Want to increase your employees’ productivity? Want a happier work environment? Turns out natural daylight can have a significant positive impact on your workplace culture. A recent study published in the Journal of Clinical Sleep Medicine illustrates a positive link between natural light and employees’ productivity and well being.
Looking at 49 individuals, 27 without windows and 22 working near windows, those in the study with exposure to natural light during the workweek slept 46 more minutes per night on average and also experienced fewer sleep disturbances.
Why does this matter? Without sleep our performance degrades due to poor memory, a shorter attention span, and slower reflexes. As I’m sure many of us have experienced – with little sleep we’re more likely to miss that decimal, scramble for someone’s name in our minds, feel frustrated with co-workers, or slip-up on the job. Providing natural daylight can be a simple solution to improving health, productivity, and a sense of greater community in the workplace. Given this research, what can you do for your office? Here are 5 tips for improved natural light in your space:
“Daylight can be a simple solution to improving health, productivity, and a sense of greater community in the workplace.”— .
1. Place workspaces within 15 feet of a window An easy rule of thumb? Multiply the height of your window by 1.5 – that’s about how deep natural light will extend into a space. Assuming your windows extend up to 10 feet above the floor, 15 feet from a window is a pretty safe bet to benefit from natural daylight. Place your workspaces within this 15-foot zone to get the best benefits of natural light.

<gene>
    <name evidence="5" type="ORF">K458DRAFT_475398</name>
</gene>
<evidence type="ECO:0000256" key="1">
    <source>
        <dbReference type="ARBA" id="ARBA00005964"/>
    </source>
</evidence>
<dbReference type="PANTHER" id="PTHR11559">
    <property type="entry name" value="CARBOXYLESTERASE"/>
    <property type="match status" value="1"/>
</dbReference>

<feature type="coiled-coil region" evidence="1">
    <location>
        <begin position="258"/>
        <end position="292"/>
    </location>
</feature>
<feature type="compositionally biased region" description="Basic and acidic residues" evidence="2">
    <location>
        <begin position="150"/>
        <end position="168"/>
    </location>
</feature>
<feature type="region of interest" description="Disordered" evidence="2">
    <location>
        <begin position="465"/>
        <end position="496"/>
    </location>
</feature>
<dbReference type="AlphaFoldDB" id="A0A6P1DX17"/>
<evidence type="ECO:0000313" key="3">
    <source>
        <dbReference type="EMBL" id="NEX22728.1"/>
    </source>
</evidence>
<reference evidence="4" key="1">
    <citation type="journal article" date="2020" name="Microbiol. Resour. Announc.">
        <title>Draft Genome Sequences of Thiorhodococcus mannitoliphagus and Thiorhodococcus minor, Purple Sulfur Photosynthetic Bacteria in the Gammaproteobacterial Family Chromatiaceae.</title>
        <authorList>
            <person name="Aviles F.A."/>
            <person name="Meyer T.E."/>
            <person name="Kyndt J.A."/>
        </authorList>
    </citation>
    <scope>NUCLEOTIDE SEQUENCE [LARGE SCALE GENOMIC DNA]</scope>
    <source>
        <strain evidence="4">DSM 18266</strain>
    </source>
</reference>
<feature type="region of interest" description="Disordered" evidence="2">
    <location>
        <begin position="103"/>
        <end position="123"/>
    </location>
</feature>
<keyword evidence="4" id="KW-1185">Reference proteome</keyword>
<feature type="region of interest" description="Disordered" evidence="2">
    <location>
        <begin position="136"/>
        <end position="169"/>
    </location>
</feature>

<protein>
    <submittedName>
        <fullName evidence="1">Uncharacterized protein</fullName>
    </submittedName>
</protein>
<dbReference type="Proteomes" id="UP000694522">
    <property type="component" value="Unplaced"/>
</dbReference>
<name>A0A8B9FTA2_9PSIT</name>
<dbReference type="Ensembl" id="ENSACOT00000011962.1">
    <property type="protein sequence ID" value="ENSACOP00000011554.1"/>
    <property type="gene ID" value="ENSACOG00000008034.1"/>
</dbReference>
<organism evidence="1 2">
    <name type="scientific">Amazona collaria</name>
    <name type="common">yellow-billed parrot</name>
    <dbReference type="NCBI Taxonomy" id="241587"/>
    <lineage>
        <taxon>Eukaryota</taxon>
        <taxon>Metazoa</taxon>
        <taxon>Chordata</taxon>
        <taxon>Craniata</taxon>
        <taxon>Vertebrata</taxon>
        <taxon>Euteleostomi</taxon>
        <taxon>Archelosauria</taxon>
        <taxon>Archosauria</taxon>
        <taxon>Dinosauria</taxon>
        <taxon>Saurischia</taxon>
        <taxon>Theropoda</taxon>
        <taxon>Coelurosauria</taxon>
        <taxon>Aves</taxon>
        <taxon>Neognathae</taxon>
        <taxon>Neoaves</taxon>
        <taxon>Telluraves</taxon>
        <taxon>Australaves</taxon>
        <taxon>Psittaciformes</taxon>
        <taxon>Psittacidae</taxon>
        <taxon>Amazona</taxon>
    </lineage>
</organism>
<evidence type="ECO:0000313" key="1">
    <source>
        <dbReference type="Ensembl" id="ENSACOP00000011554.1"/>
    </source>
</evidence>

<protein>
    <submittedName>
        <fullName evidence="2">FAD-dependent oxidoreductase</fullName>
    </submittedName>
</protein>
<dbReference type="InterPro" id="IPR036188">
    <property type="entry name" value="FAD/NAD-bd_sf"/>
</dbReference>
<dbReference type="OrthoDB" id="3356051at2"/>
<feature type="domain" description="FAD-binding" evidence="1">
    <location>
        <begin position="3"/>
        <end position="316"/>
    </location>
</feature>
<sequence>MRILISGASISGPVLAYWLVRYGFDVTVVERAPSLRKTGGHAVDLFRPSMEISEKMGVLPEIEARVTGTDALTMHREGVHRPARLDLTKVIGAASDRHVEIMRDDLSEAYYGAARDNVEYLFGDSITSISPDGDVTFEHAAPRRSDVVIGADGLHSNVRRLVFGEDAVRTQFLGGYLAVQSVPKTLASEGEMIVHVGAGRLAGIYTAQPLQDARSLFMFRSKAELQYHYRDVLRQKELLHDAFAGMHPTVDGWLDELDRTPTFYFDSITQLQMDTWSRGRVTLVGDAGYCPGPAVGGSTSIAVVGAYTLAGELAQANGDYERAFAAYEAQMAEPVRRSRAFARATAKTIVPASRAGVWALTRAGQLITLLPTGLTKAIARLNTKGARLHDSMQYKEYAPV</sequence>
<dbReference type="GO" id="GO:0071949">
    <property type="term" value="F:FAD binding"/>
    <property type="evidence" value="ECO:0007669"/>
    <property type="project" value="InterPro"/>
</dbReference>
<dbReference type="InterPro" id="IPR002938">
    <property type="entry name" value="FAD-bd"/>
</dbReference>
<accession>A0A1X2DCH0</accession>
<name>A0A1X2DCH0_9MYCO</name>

2. Remove Perimeter Walls Walls block natural light from expanding as deeply into your space as it can. If you have private offices or conference rooms taking the prime windows they’re also stopping light from getting to the remainder of your employees’ workspaces. Consider reconfiguring your office to keep the perimeter as open as possible with few walls or barriers higher than four feet. If you have to have walls within this zone, consider locating interior glass up high so that light can still pass through while privacy is maintained below.
3. Consider Skylights or Tubular Skylights If you have a roof directly above, skylights bring natural light to a deep interior where windows can’t reach. Skylights can be added in any number of configurations to create volume and add beauty to a space. When traditional skylights aren’t an option, tubular skylights can be an affordable alternative in existing buildings. Their compact dimensions allow them to easily fit within your existing building structure while also bouncing light within their metallic cylinder. With many options they can also fit numerous design aesthetics and ceiling types.
4. Bring natural light from multiple directions to avoid glare Glare occurs when one side of a space is brightly lit while the opposite side or the corners are dark. Glare is not only uncomfortable for your eyes, but can also undermine the energy efficiency benefits of natural light. Because people seek to achieve balanced light, especially in office environments, people will turn on the lights to fill in the dark corners. If your space doesn’t have windows on at least two sides, consider adding additional windows or a skylight to balance the light in the room and supply natural light from multiple directions.
5. Add Light Shelves Light shelves are reflective shelves that extend from your window to capture light from the outside and send it to the inside. They gather light from the highest part of your window to bounce it up to the ceiling and back into your space as indirect light. With this tool, you can bounce light up to two times as deep as a window, depending on the shelves’ size, shape, and location. Light shelves can be integrated into your building when updating with new windows as well as with products available that can be attached to your existing windows.
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